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China to have world's 2nd largest carbon trading scheme by 2014

24th January, 2013

China will have the world's second largest carbon trading scheme by 2014, or twice as big as Australia's regime, a latest report showed Thursday.

Carbon price of $29 'not implausible', says Blair Comley

20th January, 2013

THE head of the federal climate change department says it is "not implausible" the European carbon price could rise to $29 a tonne by mid-2015, when Australia's emissions trading scheme begins.


California Kicks Off Carbon Market

5th November, 2011

When it comes to buying and selling carbon credits, California is about to kick off. But will the new cap-and-trade program just adopted there promote cutting edge investments or will it cost jobs?

Many businesses and some environmentalists have argued that forcing reductions in carbon emissions through a free market trading program will cause industry to move out-of-state and hurt poorer communities, respectively. But the California Air Resources Board has voted unanimously to enact such a cap-and-trade program that is expected to cover 85 percent of the state’s emission sources -- compelled by the argument that it will be healthier for both the economy and environment. 

“To be successful over the long-term, this program is going to have to deliver demonstrable benefits for Californians -- benefits that we (not only) can see in terms of the environment and air quality, but also benefits that we can see in terms of economic development, job creation, cleaner energy and transportation infrastructure,” says Mary Nichols, chair of the California board.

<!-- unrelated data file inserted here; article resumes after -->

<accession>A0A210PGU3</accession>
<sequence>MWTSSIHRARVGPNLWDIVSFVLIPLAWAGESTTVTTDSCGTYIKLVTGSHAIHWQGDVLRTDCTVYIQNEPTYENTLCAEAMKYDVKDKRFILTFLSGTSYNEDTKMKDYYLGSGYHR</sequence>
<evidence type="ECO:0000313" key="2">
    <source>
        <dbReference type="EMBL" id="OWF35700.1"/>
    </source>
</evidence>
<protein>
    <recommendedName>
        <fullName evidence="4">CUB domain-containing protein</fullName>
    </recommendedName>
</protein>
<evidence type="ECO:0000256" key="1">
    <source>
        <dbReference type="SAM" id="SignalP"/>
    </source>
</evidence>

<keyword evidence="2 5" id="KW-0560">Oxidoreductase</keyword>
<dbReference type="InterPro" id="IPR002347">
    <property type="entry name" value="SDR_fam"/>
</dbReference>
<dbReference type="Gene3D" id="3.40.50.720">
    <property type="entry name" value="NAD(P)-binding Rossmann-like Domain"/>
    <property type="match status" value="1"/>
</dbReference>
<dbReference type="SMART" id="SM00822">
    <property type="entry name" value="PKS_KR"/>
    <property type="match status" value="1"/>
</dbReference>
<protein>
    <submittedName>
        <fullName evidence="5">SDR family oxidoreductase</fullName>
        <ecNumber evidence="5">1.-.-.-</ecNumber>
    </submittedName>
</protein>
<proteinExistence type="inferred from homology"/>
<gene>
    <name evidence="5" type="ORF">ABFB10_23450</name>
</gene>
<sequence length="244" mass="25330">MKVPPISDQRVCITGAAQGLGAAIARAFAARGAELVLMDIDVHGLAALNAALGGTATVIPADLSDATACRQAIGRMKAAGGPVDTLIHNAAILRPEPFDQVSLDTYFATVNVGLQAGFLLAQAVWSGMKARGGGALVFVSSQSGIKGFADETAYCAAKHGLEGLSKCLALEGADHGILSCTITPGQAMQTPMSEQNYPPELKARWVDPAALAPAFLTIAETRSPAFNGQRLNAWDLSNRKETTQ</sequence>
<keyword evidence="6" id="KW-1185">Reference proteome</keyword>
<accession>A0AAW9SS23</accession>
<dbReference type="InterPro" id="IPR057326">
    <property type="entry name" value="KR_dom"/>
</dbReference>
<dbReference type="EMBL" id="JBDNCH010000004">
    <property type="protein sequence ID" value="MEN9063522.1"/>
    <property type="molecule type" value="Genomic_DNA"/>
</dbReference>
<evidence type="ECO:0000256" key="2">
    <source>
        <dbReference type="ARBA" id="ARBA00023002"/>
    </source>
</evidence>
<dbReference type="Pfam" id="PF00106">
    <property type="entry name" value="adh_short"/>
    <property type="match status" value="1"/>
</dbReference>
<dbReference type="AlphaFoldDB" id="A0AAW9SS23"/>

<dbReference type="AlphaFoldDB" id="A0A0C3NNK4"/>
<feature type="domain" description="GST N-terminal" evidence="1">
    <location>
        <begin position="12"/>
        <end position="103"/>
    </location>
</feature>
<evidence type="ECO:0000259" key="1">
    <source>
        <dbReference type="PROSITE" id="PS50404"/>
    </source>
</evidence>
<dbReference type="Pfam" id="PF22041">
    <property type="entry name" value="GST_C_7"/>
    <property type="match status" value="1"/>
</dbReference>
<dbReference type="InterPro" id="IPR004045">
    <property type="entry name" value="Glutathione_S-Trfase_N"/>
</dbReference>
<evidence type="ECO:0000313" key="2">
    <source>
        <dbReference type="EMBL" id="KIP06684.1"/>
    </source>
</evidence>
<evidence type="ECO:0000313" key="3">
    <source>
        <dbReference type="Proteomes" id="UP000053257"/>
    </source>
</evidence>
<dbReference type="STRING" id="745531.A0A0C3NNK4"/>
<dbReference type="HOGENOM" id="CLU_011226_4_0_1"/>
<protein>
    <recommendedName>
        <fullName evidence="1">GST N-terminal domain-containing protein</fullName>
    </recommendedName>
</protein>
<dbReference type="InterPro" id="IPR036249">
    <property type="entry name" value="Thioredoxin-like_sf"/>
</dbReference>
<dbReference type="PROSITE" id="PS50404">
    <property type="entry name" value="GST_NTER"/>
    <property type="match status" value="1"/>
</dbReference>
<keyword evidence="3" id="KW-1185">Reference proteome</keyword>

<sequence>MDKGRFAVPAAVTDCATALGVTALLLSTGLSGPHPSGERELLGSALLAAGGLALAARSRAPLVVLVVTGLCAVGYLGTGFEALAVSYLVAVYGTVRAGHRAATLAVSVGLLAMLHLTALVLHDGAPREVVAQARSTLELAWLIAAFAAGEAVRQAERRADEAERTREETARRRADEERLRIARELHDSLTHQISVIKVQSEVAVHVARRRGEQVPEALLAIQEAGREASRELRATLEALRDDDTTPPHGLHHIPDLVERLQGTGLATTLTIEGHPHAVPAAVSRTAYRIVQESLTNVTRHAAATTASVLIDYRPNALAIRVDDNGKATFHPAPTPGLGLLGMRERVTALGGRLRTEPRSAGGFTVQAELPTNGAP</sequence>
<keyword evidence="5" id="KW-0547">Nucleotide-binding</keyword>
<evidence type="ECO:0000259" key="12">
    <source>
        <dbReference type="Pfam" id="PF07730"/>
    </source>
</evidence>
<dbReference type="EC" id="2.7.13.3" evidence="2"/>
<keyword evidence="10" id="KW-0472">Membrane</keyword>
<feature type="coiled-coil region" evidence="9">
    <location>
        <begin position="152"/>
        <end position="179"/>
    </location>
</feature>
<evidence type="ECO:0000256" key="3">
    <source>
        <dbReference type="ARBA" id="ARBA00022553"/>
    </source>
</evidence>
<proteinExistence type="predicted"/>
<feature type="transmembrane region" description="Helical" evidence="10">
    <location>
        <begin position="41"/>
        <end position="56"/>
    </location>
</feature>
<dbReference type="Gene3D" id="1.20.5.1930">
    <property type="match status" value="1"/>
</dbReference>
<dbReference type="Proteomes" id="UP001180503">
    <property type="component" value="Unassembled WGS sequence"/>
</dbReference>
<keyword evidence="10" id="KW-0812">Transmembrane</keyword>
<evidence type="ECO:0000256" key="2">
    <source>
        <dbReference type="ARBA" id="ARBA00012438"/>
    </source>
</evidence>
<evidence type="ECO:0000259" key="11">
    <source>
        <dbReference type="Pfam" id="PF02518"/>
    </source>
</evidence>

Enacting the cap-and-trade provision is an extension of the 2006 state law that requires about 600 facilities there to reduce their carbon emissions to 1990 levels by 2020. That’s roughly a 25 percent cut. Next year, the state will begin auctioning off some of the credits, although it will give away 90 percent of them to get the trading scheme off the ground. By 2016, it will be in full force and is expected to be $10 billion market -- the biggest in North America.

A cap-and-trade system is one in which companies that emit fewer allowed emissions can earn credits. Those credits can be banked or sold to other entities that are unable to meet the requirements. As the ceilings come down, overall emissions then drop.

Some green groups say that progress will be made only in those communities that already have high-tech industries and that the dirtiest ones will get worse. They had sued and demanded that regulators re-think cap-and-trade to address their concerns. As a result, the air board revised an earlier plan but those same environmentalists are expected to refile their case.

Source: energybiz